Pua means "to go forth, to flower, to advance." Hawaiians use flowers for gifts and inspiration. They also use them for healing anger, resentment, remorse, lack of confidence, greed, and anxiety. It is believed that flowers gathered with prayer as an offering and dedication can remove poisons and restore health. Flower essences also can be used to remove poisons and restore health. They help you to open your mind, restore balance, speak, and act more clearly.
When Pua appears, it is time to gather your resources and focus your energy so that a new consciousness can emerge. Pua blossoms indicate it is time to open, advance, go forward. You may advance through clear thoughts, words, or actions. You may need to have a heart-to-heart talk with someone. Pua indicates that when you go forth with focused intentions, honest speech, and directed action, all that you cultivate will grow and flourish.
Mana Cards: The Power of Hawaiian Wisdom
Drawing on the energies of this sunny and windy spring day I send out a radiant ball of light to you with LOTS of love, light, and hugs. Take a moment to accept this boost of energy and let it flow through you. Call it down as much as you like this week. With heartfelt gratitude, I thank you all for being a part of this energy share. I joyfully acknowledge the boost of energy from you and welcome it with open arms. Enjoy the previous posts - stories of Reiki healing and how a self-worth inventory not only boosts our mental and emotional states, but also how our self-worth can affect our brains.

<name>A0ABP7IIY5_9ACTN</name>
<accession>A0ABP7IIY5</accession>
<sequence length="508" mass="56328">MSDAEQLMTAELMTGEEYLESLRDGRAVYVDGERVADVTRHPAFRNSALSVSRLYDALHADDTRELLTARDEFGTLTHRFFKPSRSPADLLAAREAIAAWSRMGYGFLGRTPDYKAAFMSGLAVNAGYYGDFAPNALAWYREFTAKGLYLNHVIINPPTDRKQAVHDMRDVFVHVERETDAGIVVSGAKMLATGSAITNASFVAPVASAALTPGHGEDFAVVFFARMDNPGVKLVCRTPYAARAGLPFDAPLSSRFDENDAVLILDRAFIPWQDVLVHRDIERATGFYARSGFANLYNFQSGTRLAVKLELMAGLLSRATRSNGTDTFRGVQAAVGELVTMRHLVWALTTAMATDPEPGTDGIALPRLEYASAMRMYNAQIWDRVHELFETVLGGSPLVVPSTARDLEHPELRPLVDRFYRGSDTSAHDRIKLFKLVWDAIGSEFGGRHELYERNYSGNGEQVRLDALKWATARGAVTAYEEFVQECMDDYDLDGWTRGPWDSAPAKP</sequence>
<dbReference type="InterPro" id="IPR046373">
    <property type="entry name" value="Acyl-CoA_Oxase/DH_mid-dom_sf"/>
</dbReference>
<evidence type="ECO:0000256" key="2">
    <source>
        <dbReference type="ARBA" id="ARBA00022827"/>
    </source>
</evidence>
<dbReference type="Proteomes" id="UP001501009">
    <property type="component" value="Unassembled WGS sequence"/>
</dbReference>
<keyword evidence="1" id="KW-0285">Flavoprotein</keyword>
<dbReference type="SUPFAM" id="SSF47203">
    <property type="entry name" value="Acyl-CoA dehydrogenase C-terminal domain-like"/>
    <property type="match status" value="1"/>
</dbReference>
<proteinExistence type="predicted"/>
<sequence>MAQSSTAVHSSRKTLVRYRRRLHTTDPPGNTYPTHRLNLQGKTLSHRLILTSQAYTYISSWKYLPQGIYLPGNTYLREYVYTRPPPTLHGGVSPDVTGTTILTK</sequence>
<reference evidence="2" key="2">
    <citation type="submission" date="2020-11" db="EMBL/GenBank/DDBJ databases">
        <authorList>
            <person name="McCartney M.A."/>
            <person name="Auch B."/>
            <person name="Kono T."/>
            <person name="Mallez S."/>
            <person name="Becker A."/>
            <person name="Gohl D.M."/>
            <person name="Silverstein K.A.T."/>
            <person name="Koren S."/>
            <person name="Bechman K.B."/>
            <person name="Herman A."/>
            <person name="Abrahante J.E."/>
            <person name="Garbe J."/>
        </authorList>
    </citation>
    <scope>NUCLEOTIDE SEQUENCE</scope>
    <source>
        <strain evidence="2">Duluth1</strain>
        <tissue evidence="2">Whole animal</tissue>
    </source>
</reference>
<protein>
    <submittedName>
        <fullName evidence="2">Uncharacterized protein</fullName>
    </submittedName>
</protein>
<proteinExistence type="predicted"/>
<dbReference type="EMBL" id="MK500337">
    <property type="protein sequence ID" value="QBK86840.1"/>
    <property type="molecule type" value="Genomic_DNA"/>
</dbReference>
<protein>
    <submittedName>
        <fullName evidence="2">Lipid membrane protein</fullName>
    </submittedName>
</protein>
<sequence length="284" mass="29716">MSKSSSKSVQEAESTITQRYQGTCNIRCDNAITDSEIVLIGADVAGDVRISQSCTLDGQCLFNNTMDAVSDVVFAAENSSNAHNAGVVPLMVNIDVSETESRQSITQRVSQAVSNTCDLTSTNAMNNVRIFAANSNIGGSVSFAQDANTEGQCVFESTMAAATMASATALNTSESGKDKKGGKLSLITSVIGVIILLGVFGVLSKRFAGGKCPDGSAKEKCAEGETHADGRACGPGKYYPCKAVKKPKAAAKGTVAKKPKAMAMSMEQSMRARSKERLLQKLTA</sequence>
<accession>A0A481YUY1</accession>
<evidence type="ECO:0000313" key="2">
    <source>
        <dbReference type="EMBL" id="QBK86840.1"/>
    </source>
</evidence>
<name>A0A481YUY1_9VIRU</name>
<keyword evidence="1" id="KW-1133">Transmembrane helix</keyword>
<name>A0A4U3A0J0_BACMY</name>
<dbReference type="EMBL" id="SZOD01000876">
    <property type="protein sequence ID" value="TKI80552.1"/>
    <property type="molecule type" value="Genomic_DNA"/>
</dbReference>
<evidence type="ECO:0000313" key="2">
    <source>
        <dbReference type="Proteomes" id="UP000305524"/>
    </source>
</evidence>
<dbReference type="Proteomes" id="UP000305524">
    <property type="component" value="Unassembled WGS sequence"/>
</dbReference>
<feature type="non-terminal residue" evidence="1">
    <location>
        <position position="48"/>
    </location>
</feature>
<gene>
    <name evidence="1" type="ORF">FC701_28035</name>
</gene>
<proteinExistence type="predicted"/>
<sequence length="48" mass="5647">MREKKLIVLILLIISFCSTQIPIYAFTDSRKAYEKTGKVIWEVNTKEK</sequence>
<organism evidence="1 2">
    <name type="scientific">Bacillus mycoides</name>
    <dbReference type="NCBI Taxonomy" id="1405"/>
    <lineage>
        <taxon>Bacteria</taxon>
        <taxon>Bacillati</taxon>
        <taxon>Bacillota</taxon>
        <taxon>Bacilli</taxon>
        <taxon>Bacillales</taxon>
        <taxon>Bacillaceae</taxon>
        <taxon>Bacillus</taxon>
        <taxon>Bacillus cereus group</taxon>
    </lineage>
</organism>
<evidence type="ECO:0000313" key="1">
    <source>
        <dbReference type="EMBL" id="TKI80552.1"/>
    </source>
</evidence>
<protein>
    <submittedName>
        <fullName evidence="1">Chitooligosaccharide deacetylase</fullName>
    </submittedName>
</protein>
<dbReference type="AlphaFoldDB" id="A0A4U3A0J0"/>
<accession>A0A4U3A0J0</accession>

Enjoy every moment and live the passionate life you intend it to be.
Namaste (I honor the place in you in which the entire Universe dwells),
1. Lydia Smith-Lenardson, Moreno Valley, California, USA 2. Lynn Wilson, Manchester, England, UK 3. Judy Oliver, Silver Spring, MD, USA 4. Joan Anderson, Washington, District of Columbia, USA 5. Lena Goon, Alberta, Canada 6. Mari Hayama, Berkeley, California, USA 7. Veronica Hansen, Sarina, Queensland, Australia 8. Mirjam Kik, Tonge, The Netherlands 9. Andy Cooper, Guangzhou, Guangdong Province, China 10. Sheryl Morris, Calgary, Alberta, Canada 11. Andy Yantha, Calgary, Alberta, Canada 12. , Omaha, Nebraska, USA 13. Joseph Bennett, Ventura, California, USA 14. Steve and Karen Edwards, Gunnislake, Cornwall, England 15. Rev. Patricia Lusher, Berlin, Vermont, USA 16. Patricia Blundon, Pembroke,Ontario 17. Violet Moreau, Pembroke,Ontario 18. Brian Yeates, Dublin, Ireland 19. Dunni Olasehan, Lagos, Nigeria 20. Austin Ndego, Lagos, Nigeria 21. Gurjinder Strom, Miami, Florida, USA 22. Natasha Adair, Olney Springs, Colorado, USA 23. Amy Manuel, Melbourne, Victoria, Australia 24. Janet Kinge, Basingstoke, UK 25. Janet Henningsen, Indialantic, Florida, USA 26. Sister Mary Mebane, Santa Maria, California, USA 27. Denise Matthews, Nottinghamshire, UK 28. Meelah Rasheed, Columbia, South Carolina, USA 29. Chandra Madrona, Tacoma, WA, USA 30. Eve Hale, Hampshire, England, UK 31. Sandy Kolman, Belleville, Illinois, USA 32. Hilary Bisaillon, Yorktown, Virginia, USA 33. Heidi Fruhling, Ft. Collins, Colorado, USA 34. Maree Rogers, Hastings, Westernport Bay, Australia 35. Carol Gent, Lancashire, England, UK 36. Matthew Leonard, Lodi, New Jersey, USA 37. Moira Congreve, England, UK 38. Silvia Weisz, Melbourne, Australia 39. Grant Luckey, Charlotte, North Carolina, USA 40. Les Tenold, Sandy Springs, Georgia- Fulton, USA 41. Tiffany Wardle Croydon, Surrey, England, UK 42. Y.Nowshad, Kollam Kerala,India 43. Madhurima Bhatnagar, Fremont, California, USA 44. Susan Ursprung, Riverside, California, USA